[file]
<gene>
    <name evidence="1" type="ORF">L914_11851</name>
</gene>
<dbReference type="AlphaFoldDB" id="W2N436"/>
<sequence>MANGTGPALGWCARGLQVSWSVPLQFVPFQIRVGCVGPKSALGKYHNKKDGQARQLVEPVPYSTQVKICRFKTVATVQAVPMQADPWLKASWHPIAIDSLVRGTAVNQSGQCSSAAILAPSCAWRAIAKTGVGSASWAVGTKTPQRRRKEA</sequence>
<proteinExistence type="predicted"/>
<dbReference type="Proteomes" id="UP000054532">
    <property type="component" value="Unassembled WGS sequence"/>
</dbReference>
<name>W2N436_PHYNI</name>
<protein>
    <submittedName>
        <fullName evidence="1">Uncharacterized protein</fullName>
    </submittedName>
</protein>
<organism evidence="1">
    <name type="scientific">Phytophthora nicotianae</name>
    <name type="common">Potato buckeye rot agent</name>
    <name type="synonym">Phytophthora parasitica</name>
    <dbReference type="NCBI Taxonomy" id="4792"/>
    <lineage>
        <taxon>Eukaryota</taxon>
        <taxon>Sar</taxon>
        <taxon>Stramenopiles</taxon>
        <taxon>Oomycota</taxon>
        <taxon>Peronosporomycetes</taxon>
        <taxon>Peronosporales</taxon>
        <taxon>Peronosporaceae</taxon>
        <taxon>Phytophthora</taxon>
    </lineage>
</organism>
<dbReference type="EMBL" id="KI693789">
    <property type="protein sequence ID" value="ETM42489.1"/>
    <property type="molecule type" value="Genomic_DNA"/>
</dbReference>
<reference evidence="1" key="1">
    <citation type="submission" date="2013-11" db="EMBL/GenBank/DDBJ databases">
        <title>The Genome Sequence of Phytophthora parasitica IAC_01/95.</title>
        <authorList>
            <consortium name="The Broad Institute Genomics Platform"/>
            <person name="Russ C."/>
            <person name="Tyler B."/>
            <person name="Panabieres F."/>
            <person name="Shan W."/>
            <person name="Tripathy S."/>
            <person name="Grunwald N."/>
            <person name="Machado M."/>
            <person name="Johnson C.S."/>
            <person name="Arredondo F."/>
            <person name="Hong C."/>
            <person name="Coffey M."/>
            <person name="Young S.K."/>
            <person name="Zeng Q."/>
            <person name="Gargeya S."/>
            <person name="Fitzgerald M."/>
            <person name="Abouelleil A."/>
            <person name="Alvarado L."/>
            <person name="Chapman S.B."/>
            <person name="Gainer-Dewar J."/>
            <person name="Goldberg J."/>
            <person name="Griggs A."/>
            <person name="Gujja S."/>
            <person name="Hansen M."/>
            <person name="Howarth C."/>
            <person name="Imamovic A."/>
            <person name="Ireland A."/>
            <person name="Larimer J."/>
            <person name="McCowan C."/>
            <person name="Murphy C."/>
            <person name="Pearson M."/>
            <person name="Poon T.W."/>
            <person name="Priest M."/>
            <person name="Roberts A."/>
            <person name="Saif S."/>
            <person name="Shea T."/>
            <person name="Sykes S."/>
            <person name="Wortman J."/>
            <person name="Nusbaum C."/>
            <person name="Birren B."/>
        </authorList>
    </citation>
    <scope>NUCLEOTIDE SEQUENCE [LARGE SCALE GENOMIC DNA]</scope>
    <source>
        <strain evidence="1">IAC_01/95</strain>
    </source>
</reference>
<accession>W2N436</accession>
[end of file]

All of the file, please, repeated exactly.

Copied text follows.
<gene>
    <name evidence="1" type="ORF">L914_11851</name>
</gene>
<dbReference type="AlphaFoldDB" id="W2N436"/>
<sequence>MANGTGPALGWCARGLQVSWSVPLQFVPFQIRVGCVGPKSALGKYHNKKDGQARQLVEPVPYSTQVKICRFKTVATVQAVPMQADPWLKASWHPIAIDSLVRGTAVNQSGQCSSAAILAPSCAWRAIAKTGVGSASWAVGTKTPQRRRKEA</sequence>
<proteinExistence type="predicted"/>
<dbReference type="Proteomes" id="UP000054532">
    <property type="component" value="Unassembled WGS sequence"/>
</dbReference>
<name>W2N436_PHYNI</name>
<protein>
    <submittedName>
        <fullName evidence="1">Uncharacterized protein</fullName>
    </submittedName>
</protein>
<organism evidence="1">
    <name type="scientific">Phytophthora nicotianae</name>
    <name type="common">Potato buckeye rot agent</name>
    <name type="synonym">Phytophthora parasitica</name>
    <dbReference type="NCBI Taxonomy" id="4792"/>
    <lineage>
        <taxon>Eukaryota</taxon>
        <taxon>Sar</taxon>
        <taxon>Stramenopiles</taxon>
        <taxon>Oomycota</taxon>
        <taxon>Peronosporomycetes</taxon>
        <taxon>Peronosporales</taxon>
        <taxon>Peronosporaceae</taxon>
        <taxon>Phytophthora</taxon>
    </lineage>
</organism>
<dbReference type="EMBL" id="KI693789">
    <property type="protein sequence ID" value="ETM42489.1"/>
    <property type="molecule type" value="Genomic_DNA"/>
</dbReference>
<reference evidence="1" key="1">
    <citation type="submission" date="2013-11" db="EMBL/GenBank/DDBJ databases">
        <title>The Genome Sequence of Phytophthora parasitica IAC_01/95.</title>
        <authorList>
            <consortium name="The Broad Institute Genomics Platform"/>
            <person name="Russ C."/>
            <person name="Tyler B."/>
            <person name="Panabieres F."/>
            <person name="Shan W."/>
            <person name="Tripathy S."/>
            <person name="Grunwald N."/>
            <person name="Machado M."/>
            <person name="Johnson C.S."/>
            <person name="Arredondo F."/>
            <person name="Hong C."/>
            <person name="Coffey M."/>
            <person name="Young S.K."/>
            <person name="Zeng Q."/>
            <person name="Gargeya S."/>
            <person name="Fitzgerald M."/>
            <person name="Abouelleil A."/>
            <person name="Alvarado L."/>
            <person name="Chapman S.B."/>
            <person name="Gainer-Dewar J."/>
            <person name="Goldberg J."/>
            <person name="Griggs A."/>
            <person name="Gujja S."/>
            <person name="Hansen M."/>
            <person name="Howarth C."/>
            <person name="Imamovic A."/>
            <person name="Ireland A."/>
            <person name="Larimer J."/>
            <person name="McCowan C."/>
            <person name="Murphy C."/>
            <person name="Pearson M."/>
            <person name="Poon T.W."/>
            <person name="Priest M."/>
            <person name="Roberts A."/>
            <person name="Saif S."/>
            <person name="Shea T."/>
            <person name="Sykes S."/>
            <person name="Wortman J."/>
            <person name="Nusbaum C."/>
            <person name="Birren B."/>
        </authorList>
    </citation>
    <scope>NUCLEOTIDE SEQUENCE [LARGE SCALE GENOMIC DNA]</scope>
    <source>
        <strain evidence="1">IAC_01/95</strain>
    </source>
</reference>
<accession>W2N436</accession>